Figure 4: A 51-year-old man with pleomorphic adenoma in the superficial lobe of the right parotid gland. T2 weighted image (a) and T1 weighted image (b) show a well-defined, heterogeneous tumor (arrows). The tumor shows hyperintense signal on T2 weighted image and hypointense signal on T1 weighted image, marked enhancement (arrow) on axial contrast-enhanced fat-suppressed T1 weighted image (c) but mild enhancement (arrow) on coronal non-fat suppressed T1 weighted image (d). View Figure 4

Figure 5: A 63-year-old man with Warthin tumors in the deep lobe of the left parotid gland. T2 weighted image (a) and T1 weighted image (b) show a well-defined, lobulated, heterogonous tumor. Lesion with irregular cystic area (arrowheads) and solid nodule (arrows). The solid portion of the tumor shows hypoinentse signal on T2 weighted and T1 weighted MR images, and mild enhancement (arrow) on axial contrast-enhanced fat-suppressed T1 weighted image (c) and coronal non-fat suppressed T1 weighted image (d) (arrows). View Figure 5

Figure 6: A 74-year-old man with multiple Warthin tumors in the superficial lobe of the right parotid gland and the deep lobe of the left parotid gland. Axial T2 weighted image (a) and axial T1 weighted image (b) show multiple, well-defined, ovoid tumors in bilateral parotid (arrows). The tumors show hypointense signal on T2 weighted and T1 weighted MR images, and mild enhancement (arrow) on axial contrast-enhanced fat-suppressed T1 weighted image (c) and coronal non-fat suppressed T1 weighted image (d) (arrows). View Figure 6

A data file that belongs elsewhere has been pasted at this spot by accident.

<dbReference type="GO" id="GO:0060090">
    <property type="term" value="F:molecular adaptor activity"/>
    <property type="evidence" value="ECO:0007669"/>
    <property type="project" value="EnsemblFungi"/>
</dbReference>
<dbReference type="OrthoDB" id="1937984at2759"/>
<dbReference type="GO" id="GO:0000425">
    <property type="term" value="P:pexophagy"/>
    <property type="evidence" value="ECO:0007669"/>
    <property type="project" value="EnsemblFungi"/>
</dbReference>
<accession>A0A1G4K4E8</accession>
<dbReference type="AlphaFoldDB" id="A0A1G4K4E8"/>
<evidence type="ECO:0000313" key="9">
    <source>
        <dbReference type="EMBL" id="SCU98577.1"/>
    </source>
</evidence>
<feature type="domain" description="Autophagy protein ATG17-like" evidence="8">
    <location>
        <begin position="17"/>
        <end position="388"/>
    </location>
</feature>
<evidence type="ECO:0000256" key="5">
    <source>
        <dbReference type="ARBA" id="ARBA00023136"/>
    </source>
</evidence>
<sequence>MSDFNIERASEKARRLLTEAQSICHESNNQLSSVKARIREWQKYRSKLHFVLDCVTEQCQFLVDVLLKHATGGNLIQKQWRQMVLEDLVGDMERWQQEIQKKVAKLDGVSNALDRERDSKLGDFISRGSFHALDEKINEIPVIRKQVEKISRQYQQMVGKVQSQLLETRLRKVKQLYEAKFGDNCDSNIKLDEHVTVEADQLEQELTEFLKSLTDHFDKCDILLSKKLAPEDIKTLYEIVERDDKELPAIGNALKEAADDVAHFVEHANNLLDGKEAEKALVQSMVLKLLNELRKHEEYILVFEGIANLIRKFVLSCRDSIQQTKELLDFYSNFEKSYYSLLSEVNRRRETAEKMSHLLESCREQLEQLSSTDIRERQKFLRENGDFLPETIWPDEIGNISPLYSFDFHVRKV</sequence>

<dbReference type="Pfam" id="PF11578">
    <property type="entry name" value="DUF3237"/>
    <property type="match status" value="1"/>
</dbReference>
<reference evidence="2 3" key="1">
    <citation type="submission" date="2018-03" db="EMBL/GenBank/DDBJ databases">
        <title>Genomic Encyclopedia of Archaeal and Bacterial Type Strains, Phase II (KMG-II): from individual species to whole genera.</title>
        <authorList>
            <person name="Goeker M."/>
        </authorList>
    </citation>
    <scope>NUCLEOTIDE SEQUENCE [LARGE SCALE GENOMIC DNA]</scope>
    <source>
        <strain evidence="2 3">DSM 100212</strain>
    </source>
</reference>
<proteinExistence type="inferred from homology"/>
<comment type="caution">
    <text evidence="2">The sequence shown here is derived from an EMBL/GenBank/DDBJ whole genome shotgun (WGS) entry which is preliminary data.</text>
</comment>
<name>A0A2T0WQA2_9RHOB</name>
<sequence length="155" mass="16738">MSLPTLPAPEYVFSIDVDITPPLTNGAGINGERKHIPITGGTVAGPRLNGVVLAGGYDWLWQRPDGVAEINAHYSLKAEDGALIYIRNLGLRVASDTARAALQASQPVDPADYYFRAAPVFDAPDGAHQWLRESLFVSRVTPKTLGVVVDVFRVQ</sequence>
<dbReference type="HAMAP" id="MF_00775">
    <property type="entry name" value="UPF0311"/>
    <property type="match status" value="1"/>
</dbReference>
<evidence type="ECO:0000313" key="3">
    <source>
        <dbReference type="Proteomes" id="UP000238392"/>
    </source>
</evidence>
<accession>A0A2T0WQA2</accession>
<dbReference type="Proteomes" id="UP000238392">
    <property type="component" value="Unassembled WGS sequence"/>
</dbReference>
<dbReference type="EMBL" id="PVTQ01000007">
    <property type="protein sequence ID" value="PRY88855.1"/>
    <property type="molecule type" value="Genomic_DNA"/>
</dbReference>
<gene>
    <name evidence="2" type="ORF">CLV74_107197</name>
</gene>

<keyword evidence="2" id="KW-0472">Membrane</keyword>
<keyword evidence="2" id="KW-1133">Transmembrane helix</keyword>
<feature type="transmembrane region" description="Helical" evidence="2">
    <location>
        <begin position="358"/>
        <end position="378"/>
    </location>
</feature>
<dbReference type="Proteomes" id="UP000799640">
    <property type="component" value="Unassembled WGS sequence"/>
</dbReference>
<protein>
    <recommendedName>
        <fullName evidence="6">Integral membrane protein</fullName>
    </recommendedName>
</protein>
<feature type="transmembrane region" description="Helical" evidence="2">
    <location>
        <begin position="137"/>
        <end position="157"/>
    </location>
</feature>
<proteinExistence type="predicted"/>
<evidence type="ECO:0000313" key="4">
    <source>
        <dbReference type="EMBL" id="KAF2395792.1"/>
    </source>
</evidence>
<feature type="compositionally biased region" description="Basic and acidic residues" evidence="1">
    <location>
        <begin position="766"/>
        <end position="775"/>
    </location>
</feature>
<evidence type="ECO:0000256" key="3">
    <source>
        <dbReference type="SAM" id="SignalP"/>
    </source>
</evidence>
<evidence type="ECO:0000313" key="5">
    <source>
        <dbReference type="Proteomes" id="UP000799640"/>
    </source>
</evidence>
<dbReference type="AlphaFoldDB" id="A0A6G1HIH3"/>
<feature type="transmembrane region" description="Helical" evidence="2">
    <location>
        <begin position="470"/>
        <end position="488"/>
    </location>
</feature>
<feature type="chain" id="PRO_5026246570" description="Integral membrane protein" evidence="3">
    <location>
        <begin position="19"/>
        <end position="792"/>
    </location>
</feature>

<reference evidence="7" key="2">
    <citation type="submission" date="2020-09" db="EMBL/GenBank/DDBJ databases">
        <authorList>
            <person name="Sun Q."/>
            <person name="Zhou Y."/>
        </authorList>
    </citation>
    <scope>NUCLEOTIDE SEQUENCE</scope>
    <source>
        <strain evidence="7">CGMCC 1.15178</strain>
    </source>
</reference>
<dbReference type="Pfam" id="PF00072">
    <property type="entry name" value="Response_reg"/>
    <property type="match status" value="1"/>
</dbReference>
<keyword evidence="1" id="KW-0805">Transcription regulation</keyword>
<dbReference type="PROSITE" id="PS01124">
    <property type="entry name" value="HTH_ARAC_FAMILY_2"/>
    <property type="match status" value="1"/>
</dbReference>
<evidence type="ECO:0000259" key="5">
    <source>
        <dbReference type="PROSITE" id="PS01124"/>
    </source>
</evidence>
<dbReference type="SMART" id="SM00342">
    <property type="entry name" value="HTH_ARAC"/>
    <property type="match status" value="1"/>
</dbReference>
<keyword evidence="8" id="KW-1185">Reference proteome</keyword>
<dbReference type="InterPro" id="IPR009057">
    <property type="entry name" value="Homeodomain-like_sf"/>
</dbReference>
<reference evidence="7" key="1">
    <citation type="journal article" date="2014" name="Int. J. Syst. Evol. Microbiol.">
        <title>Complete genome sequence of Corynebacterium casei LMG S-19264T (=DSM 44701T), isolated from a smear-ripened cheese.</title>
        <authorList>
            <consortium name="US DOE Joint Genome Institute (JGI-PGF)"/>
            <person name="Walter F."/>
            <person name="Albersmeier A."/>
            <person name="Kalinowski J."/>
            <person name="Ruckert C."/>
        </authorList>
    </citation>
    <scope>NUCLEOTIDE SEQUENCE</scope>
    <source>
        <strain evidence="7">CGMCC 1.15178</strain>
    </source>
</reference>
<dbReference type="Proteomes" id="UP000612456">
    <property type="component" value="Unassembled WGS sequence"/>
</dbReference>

Figure 7: Different shape of the cystic areas in the parotid gland tumors. (a) T2 weighted image shows a large ovoid cystic hyperintense cystic area (arrow) in a basal cell adenoma of a 57-year-old man. (b) T2 weighted image shows several ovoid cystic hyperintense cystic areas (arrows) in Warthin tumors of a 52-year-old man. (c) T2 weighted image shows a small round cystic hyperintense cystic area (arrow) in the heterogeneous pleomorphic adenoma of a 39-year-old female with on. (d) T2 weighted image shows a small ovoid cystic hyperintense cystic area (arrow) in a Warthin tumor of an 84-year-old man. View Figure 7

Table 2: MR Imaging findings of BCAs, PAs and WTs. View Table 2

The solid portion of tumors in 7 of 9 BCAs (77.78%) and 8 of 62 PAs (12.90%) were hypointense on T2 weighted imaging. Two of 9 BCAs (22.22%) and 43 of 62 PAs (69.36%) showed mixed hyper- and hypointense, and 11 of 62 PAs (11.74%) showed hyperintense on T2 weighted imaging (Figure 4 and Figure 5). No lesion has hyperintense signal in BCAs and WTs on T2 weighted imaging (Figure 1, Figure 2, Figure 3, Figure 4, Figure 5 and Figure 6). There was significant difference between BCAs and PAs (P < 0.001).